(Photo from IPBES website)
Yesterday morning I freaked out. It doesn’t happen often, but it happens. I stumbled upon the headline, “UN Warns That 1 Million Species Risk Extinction,” on, of all places, the Weather Channel’s website. I somehow had missed that the UN’s Intergovernmental Science-Policy Platform on biodiversity and Ecosystems Services (IPBES), which is the equivalent for biodiversity issues to the Intergovernmental Panel on Climate Change (IPCC), had released a major report on this topic the previous day (May 6). I then commenced on a too-frantic search for more information, which led me to the original press release issued by IPBES and an article in The New York Times ("Humans Are Speeding Extinction and Altering the Natural World at an ‘Unprecedented’ Pace").
This really wasn’t news to me. I had already read the best-selling book, The Sixth Extinction: An Unnatural History, by Elizabeth Kolbert. I’m mired in the details of endangered and threatened species daily through my work with One Earth Conservation. Yet, for some reason, those headlines shook me to the core. And led me to despair.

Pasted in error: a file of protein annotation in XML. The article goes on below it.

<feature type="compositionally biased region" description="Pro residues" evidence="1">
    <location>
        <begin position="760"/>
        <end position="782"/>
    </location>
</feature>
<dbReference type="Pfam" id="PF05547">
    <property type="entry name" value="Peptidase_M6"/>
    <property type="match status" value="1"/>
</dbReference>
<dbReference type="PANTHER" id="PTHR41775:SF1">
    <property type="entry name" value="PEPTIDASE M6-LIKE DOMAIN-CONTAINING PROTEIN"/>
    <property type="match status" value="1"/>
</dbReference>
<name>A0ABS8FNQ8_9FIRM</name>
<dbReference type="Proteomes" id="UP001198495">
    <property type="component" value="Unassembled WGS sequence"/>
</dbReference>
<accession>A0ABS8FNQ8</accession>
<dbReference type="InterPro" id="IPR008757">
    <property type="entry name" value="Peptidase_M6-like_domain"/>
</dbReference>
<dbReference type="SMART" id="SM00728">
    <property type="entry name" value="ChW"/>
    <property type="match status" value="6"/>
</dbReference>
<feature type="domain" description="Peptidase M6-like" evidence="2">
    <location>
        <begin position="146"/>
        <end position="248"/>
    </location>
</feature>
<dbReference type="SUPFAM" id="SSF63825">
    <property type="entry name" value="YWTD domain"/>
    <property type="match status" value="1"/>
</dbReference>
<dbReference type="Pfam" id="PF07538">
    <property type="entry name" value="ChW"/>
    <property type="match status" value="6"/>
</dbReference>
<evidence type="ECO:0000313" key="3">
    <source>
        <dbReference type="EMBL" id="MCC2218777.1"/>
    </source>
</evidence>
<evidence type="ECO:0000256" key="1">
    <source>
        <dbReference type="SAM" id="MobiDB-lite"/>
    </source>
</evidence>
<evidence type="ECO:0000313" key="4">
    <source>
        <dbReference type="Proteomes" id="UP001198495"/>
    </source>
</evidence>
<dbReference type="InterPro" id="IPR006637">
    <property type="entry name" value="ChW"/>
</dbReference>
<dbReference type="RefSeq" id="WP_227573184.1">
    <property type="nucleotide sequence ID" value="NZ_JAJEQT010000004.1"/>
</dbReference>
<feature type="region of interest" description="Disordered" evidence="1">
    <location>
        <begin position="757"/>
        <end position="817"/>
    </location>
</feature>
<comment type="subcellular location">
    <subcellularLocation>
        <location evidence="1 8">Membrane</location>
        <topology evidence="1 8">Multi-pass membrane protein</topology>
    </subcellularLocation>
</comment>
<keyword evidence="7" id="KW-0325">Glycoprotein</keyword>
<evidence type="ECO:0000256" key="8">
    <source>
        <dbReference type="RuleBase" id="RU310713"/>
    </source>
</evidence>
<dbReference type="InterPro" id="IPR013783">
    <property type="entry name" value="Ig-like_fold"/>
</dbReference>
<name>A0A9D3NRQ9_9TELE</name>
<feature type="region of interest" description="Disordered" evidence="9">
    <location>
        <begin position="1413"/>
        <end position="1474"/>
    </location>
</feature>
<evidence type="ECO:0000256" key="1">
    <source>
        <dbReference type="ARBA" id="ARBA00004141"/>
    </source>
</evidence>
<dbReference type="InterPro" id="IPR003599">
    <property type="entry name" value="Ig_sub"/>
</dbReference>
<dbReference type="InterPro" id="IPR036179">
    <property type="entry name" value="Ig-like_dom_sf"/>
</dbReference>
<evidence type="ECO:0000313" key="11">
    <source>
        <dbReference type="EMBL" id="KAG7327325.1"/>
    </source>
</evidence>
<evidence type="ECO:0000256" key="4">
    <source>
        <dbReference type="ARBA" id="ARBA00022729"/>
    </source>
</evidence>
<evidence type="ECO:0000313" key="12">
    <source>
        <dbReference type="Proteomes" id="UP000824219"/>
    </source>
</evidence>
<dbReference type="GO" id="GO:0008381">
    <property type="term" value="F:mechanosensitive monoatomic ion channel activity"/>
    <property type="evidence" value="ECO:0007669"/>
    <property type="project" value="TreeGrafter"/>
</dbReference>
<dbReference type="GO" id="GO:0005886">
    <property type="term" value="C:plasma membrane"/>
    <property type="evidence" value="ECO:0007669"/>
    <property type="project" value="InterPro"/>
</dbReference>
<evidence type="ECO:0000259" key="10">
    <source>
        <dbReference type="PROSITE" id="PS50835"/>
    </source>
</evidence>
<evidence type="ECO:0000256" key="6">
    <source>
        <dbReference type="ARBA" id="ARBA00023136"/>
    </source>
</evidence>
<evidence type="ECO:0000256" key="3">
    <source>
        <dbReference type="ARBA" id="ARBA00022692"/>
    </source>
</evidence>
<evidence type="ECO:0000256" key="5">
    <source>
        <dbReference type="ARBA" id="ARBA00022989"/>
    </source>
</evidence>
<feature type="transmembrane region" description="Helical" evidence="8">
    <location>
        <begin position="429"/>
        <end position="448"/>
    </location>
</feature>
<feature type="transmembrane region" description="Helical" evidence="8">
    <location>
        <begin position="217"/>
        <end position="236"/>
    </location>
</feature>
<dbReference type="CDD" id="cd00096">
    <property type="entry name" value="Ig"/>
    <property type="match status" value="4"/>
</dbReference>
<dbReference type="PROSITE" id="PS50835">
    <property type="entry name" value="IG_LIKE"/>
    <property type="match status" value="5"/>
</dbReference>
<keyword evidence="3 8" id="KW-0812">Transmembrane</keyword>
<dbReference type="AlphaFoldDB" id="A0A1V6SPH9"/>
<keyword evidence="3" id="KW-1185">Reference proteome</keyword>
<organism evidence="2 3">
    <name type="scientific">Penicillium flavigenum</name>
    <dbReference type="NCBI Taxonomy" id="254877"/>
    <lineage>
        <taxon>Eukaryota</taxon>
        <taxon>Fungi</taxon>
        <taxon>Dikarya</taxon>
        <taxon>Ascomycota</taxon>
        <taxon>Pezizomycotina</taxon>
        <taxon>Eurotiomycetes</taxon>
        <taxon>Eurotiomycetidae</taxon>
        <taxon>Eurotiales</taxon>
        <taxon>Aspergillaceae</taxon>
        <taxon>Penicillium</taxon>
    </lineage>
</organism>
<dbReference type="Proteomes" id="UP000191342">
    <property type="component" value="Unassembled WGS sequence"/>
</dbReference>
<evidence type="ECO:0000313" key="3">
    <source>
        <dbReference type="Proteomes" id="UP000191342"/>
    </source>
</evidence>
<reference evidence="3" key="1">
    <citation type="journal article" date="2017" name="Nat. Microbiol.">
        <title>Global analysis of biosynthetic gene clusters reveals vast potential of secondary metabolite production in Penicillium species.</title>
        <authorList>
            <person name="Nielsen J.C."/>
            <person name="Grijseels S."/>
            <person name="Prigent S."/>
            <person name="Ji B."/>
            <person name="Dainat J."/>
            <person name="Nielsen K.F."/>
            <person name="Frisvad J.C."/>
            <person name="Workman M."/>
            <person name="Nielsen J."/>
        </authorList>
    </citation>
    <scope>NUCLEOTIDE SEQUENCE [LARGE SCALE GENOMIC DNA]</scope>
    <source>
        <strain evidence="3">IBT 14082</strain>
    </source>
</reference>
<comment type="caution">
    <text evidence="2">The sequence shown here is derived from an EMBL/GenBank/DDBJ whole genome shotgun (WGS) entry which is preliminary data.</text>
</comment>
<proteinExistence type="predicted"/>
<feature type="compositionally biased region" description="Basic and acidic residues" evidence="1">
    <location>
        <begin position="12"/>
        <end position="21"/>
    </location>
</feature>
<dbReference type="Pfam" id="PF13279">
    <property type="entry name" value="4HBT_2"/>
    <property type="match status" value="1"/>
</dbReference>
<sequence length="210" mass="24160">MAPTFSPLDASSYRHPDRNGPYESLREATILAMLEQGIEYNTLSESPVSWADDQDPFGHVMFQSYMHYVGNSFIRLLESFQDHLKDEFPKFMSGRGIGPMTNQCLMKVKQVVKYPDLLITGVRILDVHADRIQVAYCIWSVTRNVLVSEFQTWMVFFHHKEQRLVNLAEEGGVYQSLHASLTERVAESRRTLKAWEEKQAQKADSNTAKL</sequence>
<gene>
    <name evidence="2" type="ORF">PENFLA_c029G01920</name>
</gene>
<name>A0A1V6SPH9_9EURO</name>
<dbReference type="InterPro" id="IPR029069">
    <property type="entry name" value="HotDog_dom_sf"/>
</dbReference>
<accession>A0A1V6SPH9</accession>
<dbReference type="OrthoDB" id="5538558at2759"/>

Knowing that despair is not a place you want to hang out in for too long, I made some phone calls until I found a sympathetic ear in my fellow Climate Leader and friend, Harriet, of the Climate Reality Project’s Metro New York City Chapter. She reminded me how, yes, things are dire, and it may be too late for humanity to avert real crisis. Or maybe it’s not too late. We commiserated about how long we’ve both been doing this difficult work and what kind of future our young adult children will face. I cried a bit and ranted a bit and she listened. Finally, Harriet reminded me how important our work is and how, no matter what, we cannot give up. This resonated greatly with me and I hung up the phone feeling lighter and ready to begin another day.
Lately, those of us who care deeply for other beings, nature, the environment, our children, our children’s children and humanity in general come face to face with despair far too often. Harriet reminded me that we cannot let this stop us from doing the work that MUST be done. Please take care of yourself and continue to follow your passion, whatever that may be. Humanity’s future depends on every one of us grieving when we must, moving back to hope and then doing what we can to help.
[Side note: One way to move back to hope is to be in nature. Join LoraKim and I for our first 2019 Wild Walk at the NY Botanical Garden on May 25. Click here for more information.]